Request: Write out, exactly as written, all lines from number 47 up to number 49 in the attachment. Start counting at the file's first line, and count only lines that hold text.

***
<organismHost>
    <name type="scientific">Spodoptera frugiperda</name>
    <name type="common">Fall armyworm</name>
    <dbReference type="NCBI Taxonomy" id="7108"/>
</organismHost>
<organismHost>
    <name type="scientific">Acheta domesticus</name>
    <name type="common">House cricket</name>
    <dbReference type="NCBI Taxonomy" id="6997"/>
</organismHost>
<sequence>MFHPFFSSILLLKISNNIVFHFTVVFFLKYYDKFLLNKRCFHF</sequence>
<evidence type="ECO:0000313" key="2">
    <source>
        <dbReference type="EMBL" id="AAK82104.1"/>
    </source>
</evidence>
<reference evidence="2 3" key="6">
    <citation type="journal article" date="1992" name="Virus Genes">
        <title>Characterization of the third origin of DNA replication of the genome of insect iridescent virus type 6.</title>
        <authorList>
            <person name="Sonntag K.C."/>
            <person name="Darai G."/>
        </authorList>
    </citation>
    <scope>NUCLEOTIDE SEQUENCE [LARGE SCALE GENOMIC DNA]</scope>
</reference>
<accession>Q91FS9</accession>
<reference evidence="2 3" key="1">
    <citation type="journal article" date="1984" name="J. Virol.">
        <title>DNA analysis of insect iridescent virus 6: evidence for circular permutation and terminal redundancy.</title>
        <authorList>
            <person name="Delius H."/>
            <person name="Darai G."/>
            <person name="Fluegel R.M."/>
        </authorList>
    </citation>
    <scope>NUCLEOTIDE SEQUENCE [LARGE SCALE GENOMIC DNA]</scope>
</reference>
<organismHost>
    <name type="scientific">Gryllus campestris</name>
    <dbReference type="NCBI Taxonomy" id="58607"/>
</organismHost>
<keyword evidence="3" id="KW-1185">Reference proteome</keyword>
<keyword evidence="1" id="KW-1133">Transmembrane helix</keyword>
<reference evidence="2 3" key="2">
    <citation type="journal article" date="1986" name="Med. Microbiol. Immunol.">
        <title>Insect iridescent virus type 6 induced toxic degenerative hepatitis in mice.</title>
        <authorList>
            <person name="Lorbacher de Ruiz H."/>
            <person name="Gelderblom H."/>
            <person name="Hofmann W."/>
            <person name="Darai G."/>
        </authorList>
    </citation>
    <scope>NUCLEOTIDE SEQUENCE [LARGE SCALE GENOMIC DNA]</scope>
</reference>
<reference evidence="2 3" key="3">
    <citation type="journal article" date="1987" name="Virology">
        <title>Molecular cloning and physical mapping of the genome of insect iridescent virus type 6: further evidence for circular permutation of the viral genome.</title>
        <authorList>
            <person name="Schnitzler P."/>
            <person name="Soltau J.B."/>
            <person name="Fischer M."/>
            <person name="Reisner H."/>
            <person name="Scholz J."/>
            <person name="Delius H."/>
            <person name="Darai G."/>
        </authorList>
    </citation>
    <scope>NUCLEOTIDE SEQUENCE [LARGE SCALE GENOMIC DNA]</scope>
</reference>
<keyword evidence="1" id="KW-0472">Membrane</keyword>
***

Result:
        <title>Insect iridescent virus type 6 induced toxic degenerative hepatitis in mice.</title>
        <authorList>
            <person name="Lorbacher de Ruiz H."/>